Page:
<div class="ubbcode-block"><div class="ubbcode-header">Originally Posted By: Kerbouchard</div><div class="ubbcode-body"> <div class="ubbcode-block"><div class="ubbcode-header">Originally Posted By: wolfdancer</div><div class="ubbcode-body">When I think about investing in the market as a self directed alternative to SS...I'm reminded of a friend, a Physcologist who invested wisely in R.E., but who's broker managed to lose him a buck and a half, then he decided to invest on his own, and lost another two bucks, for a total of around $350k.
It's bad enough that they let dummies like me, buy stocks....but think of the hundreds of thousands more, like me buying into Enron, Global Crossing, Washington Mutual....
We'd, be back to selling apples on the street corner, to the folks that sold us those losers.

</div></div>

Are you really saying that the government should invest your money for you because you are too stupid to do it yourself? Seriously? </div></div>

I believe that is exactly what he said.

Steve

Qtec
10-29-2009, 11:04 PM
<div class="ubbcode-block"><div class="ubbcode-header">Originally Posted By: pooltchr</div><div class="ubbcode-body">If we had the <u>choice</u> that Bush was advocating, I certainly have to like the returns of the private plan over that of Social Security.

Steve </div></div>

<div class="ubbcode-block"><div class="ubbcode-header">Quote:</div><div class="ubbcode-body"> * The Galveston Plan bears little resemblance to the President’s plan. The Galveston plan does not have <u>voluntary private accounts. Instead, the county invests pension funds in the market; individual workers do not have accounts or any control over investment decisions.</u> In addition, participation in the Galveston plan is mandatory. The Galveston Plan also features higher payroll tax contributions: 13.9 percent of payroll, as compared to 12.4 percent under the traditional Social Security system.[2]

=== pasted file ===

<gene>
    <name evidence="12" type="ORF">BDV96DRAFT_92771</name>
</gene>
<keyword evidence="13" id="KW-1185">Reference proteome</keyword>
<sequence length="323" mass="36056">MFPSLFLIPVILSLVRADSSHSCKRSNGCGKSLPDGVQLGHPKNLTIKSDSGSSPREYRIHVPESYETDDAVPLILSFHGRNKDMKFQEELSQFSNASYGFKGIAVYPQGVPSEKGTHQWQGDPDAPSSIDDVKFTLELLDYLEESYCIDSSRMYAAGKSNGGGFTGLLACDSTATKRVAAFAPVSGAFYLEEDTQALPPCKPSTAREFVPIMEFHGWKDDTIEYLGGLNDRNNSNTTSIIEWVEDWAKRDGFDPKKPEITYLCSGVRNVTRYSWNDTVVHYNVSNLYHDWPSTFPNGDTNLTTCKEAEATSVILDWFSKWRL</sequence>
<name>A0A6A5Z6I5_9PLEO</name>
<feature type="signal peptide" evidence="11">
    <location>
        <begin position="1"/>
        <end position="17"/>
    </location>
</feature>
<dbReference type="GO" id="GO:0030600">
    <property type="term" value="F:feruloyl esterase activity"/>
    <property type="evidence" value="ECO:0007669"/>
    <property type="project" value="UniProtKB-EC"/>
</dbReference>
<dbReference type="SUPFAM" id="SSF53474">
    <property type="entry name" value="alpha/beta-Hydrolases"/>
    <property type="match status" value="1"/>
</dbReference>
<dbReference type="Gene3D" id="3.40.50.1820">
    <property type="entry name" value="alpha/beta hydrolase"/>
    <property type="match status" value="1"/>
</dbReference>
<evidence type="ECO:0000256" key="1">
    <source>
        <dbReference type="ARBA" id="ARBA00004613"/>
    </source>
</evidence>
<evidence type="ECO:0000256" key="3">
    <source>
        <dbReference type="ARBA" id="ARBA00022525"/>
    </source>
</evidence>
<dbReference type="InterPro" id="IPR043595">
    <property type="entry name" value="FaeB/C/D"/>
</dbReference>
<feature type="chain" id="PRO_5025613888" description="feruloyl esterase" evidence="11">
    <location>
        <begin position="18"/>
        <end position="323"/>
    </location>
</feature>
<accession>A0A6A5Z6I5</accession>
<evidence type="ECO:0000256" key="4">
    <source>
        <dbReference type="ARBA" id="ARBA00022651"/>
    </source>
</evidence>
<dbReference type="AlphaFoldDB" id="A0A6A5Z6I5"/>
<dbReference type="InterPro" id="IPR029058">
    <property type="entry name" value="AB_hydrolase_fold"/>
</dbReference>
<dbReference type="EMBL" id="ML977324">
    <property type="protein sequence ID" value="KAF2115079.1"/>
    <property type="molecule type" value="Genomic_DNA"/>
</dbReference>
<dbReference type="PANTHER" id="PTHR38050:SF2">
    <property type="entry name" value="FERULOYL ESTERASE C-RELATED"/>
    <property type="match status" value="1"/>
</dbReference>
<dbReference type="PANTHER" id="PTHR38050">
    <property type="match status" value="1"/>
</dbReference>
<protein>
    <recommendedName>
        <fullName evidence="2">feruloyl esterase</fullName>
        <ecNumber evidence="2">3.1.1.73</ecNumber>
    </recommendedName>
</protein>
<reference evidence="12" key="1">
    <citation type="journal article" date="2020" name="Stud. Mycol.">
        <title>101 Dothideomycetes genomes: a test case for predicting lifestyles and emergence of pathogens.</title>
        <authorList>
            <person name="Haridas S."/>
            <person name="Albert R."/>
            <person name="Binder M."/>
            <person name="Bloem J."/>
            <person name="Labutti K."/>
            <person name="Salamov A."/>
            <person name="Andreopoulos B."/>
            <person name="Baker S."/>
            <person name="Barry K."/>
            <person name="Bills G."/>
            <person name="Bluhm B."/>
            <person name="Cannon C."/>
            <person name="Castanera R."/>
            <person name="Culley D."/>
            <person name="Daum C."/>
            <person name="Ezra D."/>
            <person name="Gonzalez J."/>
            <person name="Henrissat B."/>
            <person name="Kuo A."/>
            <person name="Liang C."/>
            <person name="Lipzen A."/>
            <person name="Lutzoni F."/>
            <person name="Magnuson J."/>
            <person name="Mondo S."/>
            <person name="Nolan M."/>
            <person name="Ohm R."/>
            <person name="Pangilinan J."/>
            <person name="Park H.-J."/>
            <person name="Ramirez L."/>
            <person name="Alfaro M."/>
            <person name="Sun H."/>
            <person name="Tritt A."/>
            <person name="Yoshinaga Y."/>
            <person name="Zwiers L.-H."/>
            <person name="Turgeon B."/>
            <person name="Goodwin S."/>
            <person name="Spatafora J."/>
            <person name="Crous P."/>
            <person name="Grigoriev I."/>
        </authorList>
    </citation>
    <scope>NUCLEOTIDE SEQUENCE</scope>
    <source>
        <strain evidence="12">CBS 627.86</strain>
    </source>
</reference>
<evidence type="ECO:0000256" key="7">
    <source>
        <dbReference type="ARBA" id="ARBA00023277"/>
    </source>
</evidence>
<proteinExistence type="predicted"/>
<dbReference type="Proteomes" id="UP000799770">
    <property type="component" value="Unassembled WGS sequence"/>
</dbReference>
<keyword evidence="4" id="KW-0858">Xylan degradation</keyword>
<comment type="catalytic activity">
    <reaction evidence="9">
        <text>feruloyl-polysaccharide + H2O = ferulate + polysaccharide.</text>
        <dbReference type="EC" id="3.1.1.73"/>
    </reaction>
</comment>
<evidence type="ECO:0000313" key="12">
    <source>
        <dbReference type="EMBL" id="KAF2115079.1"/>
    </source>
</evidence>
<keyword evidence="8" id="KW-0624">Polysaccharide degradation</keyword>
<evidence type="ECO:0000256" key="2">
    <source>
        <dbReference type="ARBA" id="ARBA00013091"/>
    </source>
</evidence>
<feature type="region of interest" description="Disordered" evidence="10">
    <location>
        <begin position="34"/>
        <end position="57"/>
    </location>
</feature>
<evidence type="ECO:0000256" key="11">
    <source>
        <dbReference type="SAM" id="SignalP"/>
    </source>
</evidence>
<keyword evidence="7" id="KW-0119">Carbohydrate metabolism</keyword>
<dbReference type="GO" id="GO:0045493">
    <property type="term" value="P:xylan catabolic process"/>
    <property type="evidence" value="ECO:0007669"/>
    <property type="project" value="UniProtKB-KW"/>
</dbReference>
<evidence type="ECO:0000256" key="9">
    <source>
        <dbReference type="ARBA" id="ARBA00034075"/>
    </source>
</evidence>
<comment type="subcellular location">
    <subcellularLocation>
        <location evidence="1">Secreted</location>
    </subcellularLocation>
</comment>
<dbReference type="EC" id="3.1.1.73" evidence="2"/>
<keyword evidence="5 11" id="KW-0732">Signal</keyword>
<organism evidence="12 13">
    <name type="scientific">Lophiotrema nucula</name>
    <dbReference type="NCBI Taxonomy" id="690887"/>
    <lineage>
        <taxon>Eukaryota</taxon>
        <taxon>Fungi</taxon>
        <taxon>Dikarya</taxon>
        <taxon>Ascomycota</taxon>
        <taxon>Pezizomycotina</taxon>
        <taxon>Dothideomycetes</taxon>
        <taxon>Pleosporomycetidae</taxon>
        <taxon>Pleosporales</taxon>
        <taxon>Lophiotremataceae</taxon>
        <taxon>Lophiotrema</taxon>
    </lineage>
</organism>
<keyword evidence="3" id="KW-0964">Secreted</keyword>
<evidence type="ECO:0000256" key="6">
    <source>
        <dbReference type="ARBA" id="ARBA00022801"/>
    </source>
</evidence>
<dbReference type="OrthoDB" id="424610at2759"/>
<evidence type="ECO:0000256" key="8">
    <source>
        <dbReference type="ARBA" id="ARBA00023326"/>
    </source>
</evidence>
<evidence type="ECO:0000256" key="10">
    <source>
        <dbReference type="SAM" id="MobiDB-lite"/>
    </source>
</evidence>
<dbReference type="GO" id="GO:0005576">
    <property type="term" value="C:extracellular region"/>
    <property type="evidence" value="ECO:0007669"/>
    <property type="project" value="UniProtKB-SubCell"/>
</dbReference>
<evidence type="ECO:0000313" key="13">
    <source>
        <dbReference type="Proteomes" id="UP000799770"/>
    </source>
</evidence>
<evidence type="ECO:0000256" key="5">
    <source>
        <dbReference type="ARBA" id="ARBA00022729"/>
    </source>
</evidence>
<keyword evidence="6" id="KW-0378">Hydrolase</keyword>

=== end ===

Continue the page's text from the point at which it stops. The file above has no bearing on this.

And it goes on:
* Retirement benefits are generally lower under the Galveston Plan. Under the Galveston Plan, initial retirement benefits are lower for many workers than under Social Security. Furthermore, unlike Social Security, <span style='font-size: 14pt'>the Galveston plan does not adjust benefits from year to year to reflect increases in the cost of living. As a result, according to a Social Security Administration study, “After 20 years, all of Galveston’s benefits are lower relative to Social Security’s.”</span> The SSA study also noted that “there are no additional spousal or dependent benefits… benefits are not portable to future employers;<span style='font-size: 14pt'> benefits are not adjusted for inflation;</span> and, in general, benefits are lower for those with lower earnings and/or with a greater number of dependents who qualify for Social Security.”[3]
* Galveston could not provide a model for the country as a whole. The 5,000 municipal employees covered by the plans run by Galveston and the two other Texas counties opting out of Social Security do not make any contributions to support current Social Security beneficiaries. If the United States as a whole adopted a Galveston-like plan, there would be no one left to pay the $500 billion annual cost of benefits for the nation’s 45 million current Social Security beneficiaries .

<u>In other words, municipal employees from these three Texas counties are “free riders” who are escaping their share of the national obligation to finance Social Security for current retirees.</u> The United States as a whole cannot “free ride” in the way that government employees in one relatively small county can.

The remainder of this brief analysis explains in more detail why the experience in Galveston has little relevance to the current national Social Security debate and why claims that the Galveston experience shows that we should move to private accounts are erroneous. </div></div> not Fox or WND (http://www.cbpp.org/cms/index.cfm?fa=view&id=1974)

Q

DickLeonard
10-29-2009, 11:44 PM
Wolfdancer that SS scheme was a brainchild of Jack Abramoff and Company. Those wacky right wingers are still pushing that. If that program had been put forward there isn't enuff paper to print the money needed to overcome the damage of that Bill.


GWB should have been arrested for insider Trading for selling that stock a month before it went belly up. Isn't strange He bankrupted that Company and then the United States. He is two for three he didn't sink Texas.####

DickLeonard
10-30-2009, 09:57 AM
I left Yet out. ####